Perhaps it was a happy rhetorical coincidence when curator Nelson Herrera Ysla asserted that “engraving is the terrain best tread” by artist Alcides Pérez Toledo, whose exhibition Infra- Muros (which could be translated as Beneath-Walls) precisely vindicates the ground in Havana and the stories—sometimes unknown—that lie under our feet.
“His wanderings seem to be sure and with their own destination,” Herrera Ysla suggest in his walking analogy, confirming what for Alcides is a certainty and a provocation: every floor holds the energy of all who walk upon it. And those of his hometown of Havana especially seemed to call to him while he was living in Chile, longing for the footsteps of a city beautiful in its ruin.
The ground as the recipient of so many steps and the eclecticism of architecture with so much vital force inspired this exhibition, with which Alcides returns to his origin, an origin that he never completely left, although he does admit that in the distance, Cuba became “pixelized” for him, like images that become deformed when we try to make them larger.
A graduate of the San Alejandro Academy, where he specialized in painting, Alcides spent the last 15 years teaching at a Chilean university, but without becoming disconnected from the Cuban creative scene: his participation in many solo and collective exhibitions testify to his rejection of creative immobility, the comfortable maturity understood as a repetition of itself.
Infra-Muros was born fortuitously, emerging as revelations tend to do: when he lifted up a canvas that was stuck to the floor of his studio in the Havana municipality of Cerro, the “unconscious engraving” that was made gave him the idea of proposing a reflection on the beauty immersed in the precariousness of his Havana, using as amold the possible arabesques of floor tiles, mosaics, and paving stones.
One idea is that human experience is intrinsically linked to the buildings we inhabit. Another could be that each body is a building, with its hallways, pipes, and balconies, which one could restore, but its destiny is ruin. At least, that’s how I understood it, and that should be enough, but Alcides cares very much about his public’s interpretation. For that reason he makes his techniques work toward an idea, because he knows that art is like certain loves: at first sight, they may be fascinating, but without content, that passion becomes exhausted.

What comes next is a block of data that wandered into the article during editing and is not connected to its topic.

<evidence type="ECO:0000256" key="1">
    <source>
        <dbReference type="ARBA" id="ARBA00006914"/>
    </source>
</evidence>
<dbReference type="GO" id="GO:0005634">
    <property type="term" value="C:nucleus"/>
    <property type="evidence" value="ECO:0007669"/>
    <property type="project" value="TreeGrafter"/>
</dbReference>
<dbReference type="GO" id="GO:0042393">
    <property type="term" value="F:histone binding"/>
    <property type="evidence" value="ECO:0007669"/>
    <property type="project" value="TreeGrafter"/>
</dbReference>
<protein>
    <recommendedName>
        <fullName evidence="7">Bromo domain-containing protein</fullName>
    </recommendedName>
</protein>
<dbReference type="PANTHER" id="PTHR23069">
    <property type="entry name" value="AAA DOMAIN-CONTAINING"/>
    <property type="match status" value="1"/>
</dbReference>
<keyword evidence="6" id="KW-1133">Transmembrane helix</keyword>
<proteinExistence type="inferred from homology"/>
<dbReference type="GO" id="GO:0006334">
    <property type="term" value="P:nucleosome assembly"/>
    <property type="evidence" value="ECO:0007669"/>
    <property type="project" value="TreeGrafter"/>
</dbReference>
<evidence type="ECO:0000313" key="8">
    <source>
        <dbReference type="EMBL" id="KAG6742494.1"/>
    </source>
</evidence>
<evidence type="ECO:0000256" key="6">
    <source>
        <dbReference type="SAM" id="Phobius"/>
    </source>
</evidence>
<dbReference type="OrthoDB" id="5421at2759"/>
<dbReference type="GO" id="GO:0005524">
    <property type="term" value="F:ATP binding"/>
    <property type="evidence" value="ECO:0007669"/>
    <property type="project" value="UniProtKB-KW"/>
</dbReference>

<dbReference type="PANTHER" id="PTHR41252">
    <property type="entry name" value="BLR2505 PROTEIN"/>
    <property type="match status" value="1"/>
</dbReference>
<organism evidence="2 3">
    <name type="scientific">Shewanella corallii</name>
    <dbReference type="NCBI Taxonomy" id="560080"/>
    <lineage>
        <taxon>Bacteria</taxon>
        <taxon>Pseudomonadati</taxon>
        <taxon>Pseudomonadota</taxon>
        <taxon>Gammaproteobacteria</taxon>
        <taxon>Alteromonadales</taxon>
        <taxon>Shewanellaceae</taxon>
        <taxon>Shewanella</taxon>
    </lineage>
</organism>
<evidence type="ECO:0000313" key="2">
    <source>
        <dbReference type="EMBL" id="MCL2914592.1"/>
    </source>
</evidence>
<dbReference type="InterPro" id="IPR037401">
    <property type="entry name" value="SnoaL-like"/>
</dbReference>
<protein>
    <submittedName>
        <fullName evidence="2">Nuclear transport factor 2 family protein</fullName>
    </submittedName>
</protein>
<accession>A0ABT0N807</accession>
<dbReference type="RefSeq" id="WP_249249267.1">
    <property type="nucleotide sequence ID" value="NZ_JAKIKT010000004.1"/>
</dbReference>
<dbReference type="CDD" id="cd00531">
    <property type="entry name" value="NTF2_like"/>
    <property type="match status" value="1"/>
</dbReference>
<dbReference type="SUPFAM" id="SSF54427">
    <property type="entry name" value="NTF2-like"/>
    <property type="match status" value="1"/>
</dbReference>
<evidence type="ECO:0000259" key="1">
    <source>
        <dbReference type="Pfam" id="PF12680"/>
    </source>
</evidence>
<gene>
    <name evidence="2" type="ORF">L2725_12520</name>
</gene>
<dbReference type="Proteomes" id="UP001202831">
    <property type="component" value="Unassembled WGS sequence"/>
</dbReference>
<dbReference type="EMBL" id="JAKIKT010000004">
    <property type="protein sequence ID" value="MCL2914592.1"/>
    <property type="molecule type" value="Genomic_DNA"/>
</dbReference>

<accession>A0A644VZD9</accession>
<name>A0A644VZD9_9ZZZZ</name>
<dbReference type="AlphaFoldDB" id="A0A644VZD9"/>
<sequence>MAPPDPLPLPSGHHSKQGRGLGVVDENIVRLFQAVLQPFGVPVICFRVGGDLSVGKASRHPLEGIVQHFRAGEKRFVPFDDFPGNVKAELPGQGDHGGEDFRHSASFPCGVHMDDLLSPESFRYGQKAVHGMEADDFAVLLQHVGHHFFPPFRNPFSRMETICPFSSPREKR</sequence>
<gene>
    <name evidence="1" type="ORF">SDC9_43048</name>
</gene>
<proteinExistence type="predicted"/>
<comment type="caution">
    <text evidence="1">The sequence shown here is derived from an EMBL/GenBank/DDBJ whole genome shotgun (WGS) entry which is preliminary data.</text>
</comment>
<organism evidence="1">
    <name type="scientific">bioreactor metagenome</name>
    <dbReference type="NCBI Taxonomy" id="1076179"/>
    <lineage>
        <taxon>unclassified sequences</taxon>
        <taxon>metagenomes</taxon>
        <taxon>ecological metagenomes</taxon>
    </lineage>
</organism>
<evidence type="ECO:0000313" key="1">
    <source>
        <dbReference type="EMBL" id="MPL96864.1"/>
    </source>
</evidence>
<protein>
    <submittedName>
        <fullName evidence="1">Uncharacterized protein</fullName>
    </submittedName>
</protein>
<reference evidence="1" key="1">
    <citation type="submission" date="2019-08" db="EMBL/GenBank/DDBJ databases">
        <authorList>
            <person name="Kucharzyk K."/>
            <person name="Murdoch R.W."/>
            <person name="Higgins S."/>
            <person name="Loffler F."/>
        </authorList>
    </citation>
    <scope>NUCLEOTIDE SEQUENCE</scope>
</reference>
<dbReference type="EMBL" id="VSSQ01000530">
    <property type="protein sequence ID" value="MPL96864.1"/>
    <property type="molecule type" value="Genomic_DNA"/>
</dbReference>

His work ranges from mosaic engravings to more digitalized and colder pieces, to be consistent with his challenge as an artist who is never intimidated by certain esthetic patterns, in virtue of a certain formal
maturity. “Art is social upheaval, always in constant vibration, and my idea is to keep experimenting, learning, and making incursions into things that motivate my creativity,” he told Cubaplus.
He also sets out to maintain an exhibition dynamic in and outside of Cuba; to keep showing,interacting, and proposing, because “nothing is said until the work goes out of the studio and is placed somewhere where it can engage in dialogue,” he affirms.
At 37, this admirer of the technical and conceptual solidness of the late artist Belkys Ayón feels that he is going through a very creative stage of his life: the Chilean experience was enriching, but he always knew that he would return to his studio, and one of the reasons is that Cuba and Brazil are Latin American powerhouses of engraving, his favorite technique because of all the experimentation
that it fosters.
As a former member of Havana’s Taller de Gráfica (Engraving Workshop), Alcides recognizes that the high quality of Cuban engravers places him before a seductive challenge, but he is not worried about that; on the contrary, he views competitiveness as a stimulus for professional growth, and that is why he is advancing toward excellence on a road that he himself is building, driven by the energy that is imprinted, like engravings, on the Infra-Muros of his life.